According to Carol Link, manager of the local Cornwall SPCA on Boundary Road, at one time they did not give out animals for adoption during the period immediately before Christmas. This was because so many people would decide that a pet would be an ideal last-minute gift. When people give pets as a gift without adequate preparation, it becomes a sure recipe for disaster.
However, just too many animals only want a loving family with whom to spend the rest of their lives. The Humane Societies now sometimes encourages people to bring pets home for the holidays.
The first thing to be sure of is that the person actually wants a pet, and can look after it. For example, a puppy that requires a lot of attention might be a mistake for a single working person, who must be out of the house for eight or more hours every day. Equally, giving a kitten unannounced on Christmas morning to someone who has no litter and litter box, no cat food, and no suitable toys can be worse than an evil neighbour giving your kids a drum set and trumpets.
It is also important to match the energy level of a pet to its future owner. Giving a St Bernard or a Great Dane might not be a good idea for an older person with arthritis, although a small Poodle or Bichon might be great.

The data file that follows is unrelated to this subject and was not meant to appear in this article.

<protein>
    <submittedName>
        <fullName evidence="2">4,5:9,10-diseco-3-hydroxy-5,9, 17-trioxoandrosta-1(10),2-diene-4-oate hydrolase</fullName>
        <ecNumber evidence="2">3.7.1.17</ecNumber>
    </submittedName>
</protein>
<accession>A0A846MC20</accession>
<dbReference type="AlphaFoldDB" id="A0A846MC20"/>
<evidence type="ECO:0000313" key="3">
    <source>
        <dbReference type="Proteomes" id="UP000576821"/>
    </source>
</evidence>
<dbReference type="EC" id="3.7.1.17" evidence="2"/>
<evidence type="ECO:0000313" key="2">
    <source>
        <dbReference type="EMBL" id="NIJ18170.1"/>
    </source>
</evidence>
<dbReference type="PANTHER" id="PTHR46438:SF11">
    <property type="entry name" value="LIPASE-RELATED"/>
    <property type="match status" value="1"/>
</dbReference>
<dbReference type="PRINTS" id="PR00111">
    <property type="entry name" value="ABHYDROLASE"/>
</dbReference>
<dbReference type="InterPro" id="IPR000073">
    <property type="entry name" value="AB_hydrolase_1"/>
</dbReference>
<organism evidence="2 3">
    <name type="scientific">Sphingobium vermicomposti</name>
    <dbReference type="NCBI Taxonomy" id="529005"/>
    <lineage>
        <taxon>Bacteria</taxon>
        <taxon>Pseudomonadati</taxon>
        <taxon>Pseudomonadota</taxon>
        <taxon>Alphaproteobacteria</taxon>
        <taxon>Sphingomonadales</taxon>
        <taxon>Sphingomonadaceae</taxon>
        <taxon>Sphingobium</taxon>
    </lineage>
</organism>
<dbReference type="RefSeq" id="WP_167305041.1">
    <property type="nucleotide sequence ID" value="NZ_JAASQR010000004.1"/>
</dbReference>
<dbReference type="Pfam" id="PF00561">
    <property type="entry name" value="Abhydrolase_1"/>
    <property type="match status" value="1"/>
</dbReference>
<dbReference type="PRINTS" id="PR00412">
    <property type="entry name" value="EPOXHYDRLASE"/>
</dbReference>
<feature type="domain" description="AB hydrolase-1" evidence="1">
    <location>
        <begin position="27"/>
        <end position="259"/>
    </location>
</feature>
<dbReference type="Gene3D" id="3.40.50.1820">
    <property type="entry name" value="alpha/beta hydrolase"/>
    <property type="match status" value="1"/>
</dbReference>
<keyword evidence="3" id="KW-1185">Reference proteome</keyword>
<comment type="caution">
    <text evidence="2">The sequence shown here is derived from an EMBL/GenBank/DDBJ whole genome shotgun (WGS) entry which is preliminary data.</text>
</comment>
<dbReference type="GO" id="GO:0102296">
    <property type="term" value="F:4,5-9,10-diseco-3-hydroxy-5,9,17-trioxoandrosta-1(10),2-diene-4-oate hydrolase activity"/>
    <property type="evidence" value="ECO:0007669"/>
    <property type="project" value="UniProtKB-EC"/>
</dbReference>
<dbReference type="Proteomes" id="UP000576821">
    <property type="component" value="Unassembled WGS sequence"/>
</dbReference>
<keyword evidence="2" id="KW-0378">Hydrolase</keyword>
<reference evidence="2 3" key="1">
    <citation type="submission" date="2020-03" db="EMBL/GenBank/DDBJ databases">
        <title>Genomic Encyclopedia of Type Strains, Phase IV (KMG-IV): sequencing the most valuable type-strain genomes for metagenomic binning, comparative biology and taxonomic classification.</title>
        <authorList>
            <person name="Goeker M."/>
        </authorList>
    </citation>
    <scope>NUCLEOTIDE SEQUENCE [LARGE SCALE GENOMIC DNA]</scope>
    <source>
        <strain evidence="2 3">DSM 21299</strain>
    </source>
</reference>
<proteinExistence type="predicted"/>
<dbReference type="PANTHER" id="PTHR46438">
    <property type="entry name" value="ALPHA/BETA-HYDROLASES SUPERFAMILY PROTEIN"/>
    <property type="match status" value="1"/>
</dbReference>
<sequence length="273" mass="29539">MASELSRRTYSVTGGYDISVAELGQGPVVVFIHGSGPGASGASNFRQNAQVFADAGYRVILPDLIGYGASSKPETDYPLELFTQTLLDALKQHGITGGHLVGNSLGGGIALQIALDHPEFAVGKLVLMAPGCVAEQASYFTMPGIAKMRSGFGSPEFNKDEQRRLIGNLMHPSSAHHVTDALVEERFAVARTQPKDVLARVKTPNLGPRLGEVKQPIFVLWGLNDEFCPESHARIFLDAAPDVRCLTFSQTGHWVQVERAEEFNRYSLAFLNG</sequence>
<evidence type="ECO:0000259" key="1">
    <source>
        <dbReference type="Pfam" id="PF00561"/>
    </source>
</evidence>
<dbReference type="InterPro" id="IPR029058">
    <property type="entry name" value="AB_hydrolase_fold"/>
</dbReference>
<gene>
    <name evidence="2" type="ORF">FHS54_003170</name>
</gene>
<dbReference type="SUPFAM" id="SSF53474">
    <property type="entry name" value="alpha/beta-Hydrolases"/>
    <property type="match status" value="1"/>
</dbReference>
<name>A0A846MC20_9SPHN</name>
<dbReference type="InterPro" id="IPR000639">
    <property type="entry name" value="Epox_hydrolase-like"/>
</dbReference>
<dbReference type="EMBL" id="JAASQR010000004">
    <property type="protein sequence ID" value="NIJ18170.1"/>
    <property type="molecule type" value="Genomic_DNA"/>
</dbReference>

Dogs can make wonderful gifts, but unlike sweaters or socks, you can’t return them to Wal-Mart if they don’t fit. Is the recipient ready and able to make a commitment for the animal’s entire lifetime? Can they afford veterinary care, vaccine and dog food costs? Would the animal potentially damage valuable furniture or antiques? If someone lives in a high-rise, is he or she allowed pets? How easy will it be to toilet train the puppy if there are long delays waiting for an elevator? The relationship between human and dog must be approached with care and respect – only then will you have a gift truly worth giving!
The dogs and cats at the humane shelter, unlike those at pet stores, do not have a “best before date.” They are not a commodity that has to be sold in a hurry, no matter what. Pet stores that sell dogs and cats (often at an outrageous price, and sometimes from puppy mills) have no interest in either the animal’s welfare or your welfare. All they want is your money, before the dog or cat becomes too old to sell.
The SPCA, however, offers a counselling service, and will make sure that the dog or cat really is a welcome gift, and that both the pet and its family will be happy for the rest of the animal’s life.
To get an idea of the animals available, call the SPCA at 613.936.0072, or go to their website. If you really do want a pet, but Christmas is not a good time, you can also get a gift certificate. All the dogs and cats come with their (age appropriate) shots, and spaying/neutering is included in the price, as well as six weeks free medical insurance.
And remember Frederica, a lovely cat who has been looking for a home since August.